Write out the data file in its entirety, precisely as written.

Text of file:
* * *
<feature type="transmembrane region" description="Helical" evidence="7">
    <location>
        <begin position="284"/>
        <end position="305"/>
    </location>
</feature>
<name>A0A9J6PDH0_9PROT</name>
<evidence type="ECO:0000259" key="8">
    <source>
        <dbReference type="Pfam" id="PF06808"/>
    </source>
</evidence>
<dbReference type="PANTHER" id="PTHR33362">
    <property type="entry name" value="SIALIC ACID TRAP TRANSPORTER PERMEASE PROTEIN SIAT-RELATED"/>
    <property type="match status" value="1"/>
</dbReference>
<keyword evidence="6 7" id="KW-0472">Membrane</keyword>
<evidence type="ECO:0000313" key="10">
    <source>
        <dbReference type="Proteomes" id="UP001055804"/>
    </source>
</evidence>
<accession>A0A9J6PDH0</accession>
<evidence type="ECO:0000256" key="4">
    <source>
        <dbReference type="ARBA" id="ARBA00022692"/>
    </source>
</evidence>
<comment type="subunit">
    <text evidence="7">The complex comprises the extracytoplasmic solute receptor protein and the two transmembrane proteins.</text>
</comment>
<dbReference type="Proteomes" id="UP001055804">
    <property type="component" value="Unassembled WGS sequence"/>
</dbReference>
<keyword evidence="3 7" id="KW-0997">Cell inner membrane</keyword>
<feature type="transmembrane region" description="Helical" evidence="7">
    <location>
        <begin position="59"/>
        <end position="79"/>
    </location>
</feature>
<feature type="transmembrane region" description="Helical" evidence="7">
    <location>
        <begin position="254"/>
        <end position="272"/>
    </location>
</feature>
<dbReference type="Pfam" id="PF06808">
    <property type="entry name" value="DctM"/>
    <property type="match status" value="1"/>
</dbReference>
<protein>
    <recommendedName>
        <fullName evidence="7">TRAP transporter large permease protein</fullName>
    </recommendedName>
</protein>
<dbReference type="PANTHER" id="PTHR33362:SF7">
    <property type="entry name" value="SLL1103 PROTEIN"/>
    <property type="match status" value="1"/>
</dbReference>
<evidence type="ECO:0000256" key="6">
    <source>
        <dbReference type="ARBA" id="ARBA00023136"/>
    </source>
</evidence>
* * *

<feature type="transmembrane region" description="Helical" evidence="7">
    <location>
        <begin position="284"/>
        <end position="305"/>
    </location>
</feature>
<name>A0A9J6PDH0_9PROT</name>
<evidence type="ECO:0000259" key="8">
    <source>
        <dbReference type="Pfam" id="PF06808"/>
    </source>
</evidence>
<dbReference type="PANTHER" id="PTHR33362">
    <property type="entry name" value="SIALIC ACID TRAP TRANSPORTER PERMEASE PROTEIN SIAT-RELATED"/>
    <property type="match status" value="1"/>
</dbReference>
<keyword evidence="6 7" id="KW-0472">Membrane</keyword>
<evidence type="ECO:0000313" key="10">
    <source>
        <dbReference type="Proteomes" id="UP001055804"/>
    </source>
</evidence>
<accession>A0A9J6PDH0</accession>
<evidence type="ECO:0000256" key="4">
    <source>
        <dbReference type="ARBA" id="ARBA00022692"/>
    </source>
</evidence>
<comment type="subunit">
    <text evidence="7">The complex comprises the extracytoplasmic solute receptor protein and the two transmembrane proteins.</text>
</comment>
<dbReference type="Proteomes" id="UP001055804">
    <property type="component" value="Unassembled WGS sequence"/>
</dbReference>
<keyword evidence="3 7" id="KW-0997">Cell inner membrane</keyword>
<feature type="transmembrane region" description="Helical" evidence="7">
    <location>
        <begin position="59"/>
        <end position="79"/>
    </location>
</feature>
<feature type="transmembrane region" description="Helical" evidence="7">
    <location>
        <begin position="254"/>
        <end position="272"/>
    </location>
</feature>
<dbReference type="Pfam" id="PF06808">
    <property type="entry name" value="DctM"/>
    <property type="match status" value="1"/>
</dbReference>
<protein>
    <recommendedName>
        <fullName evidence="7">TRAP transporter large permease protein</fullName>
    </recommendedName>
</protein>
<dbReference type="PANTHER" id="PTHR33362:SF7">
    <property type="entry name" value="SLL1103 PROTEIN"/>
    <property type="match status" value="1"/>
</dbReference>
<evidence type="ECO:0000256" key="6">
    <source>
        <dbReference type="ARBA" id="ARBA00023136"/>
    </source>
</evidence>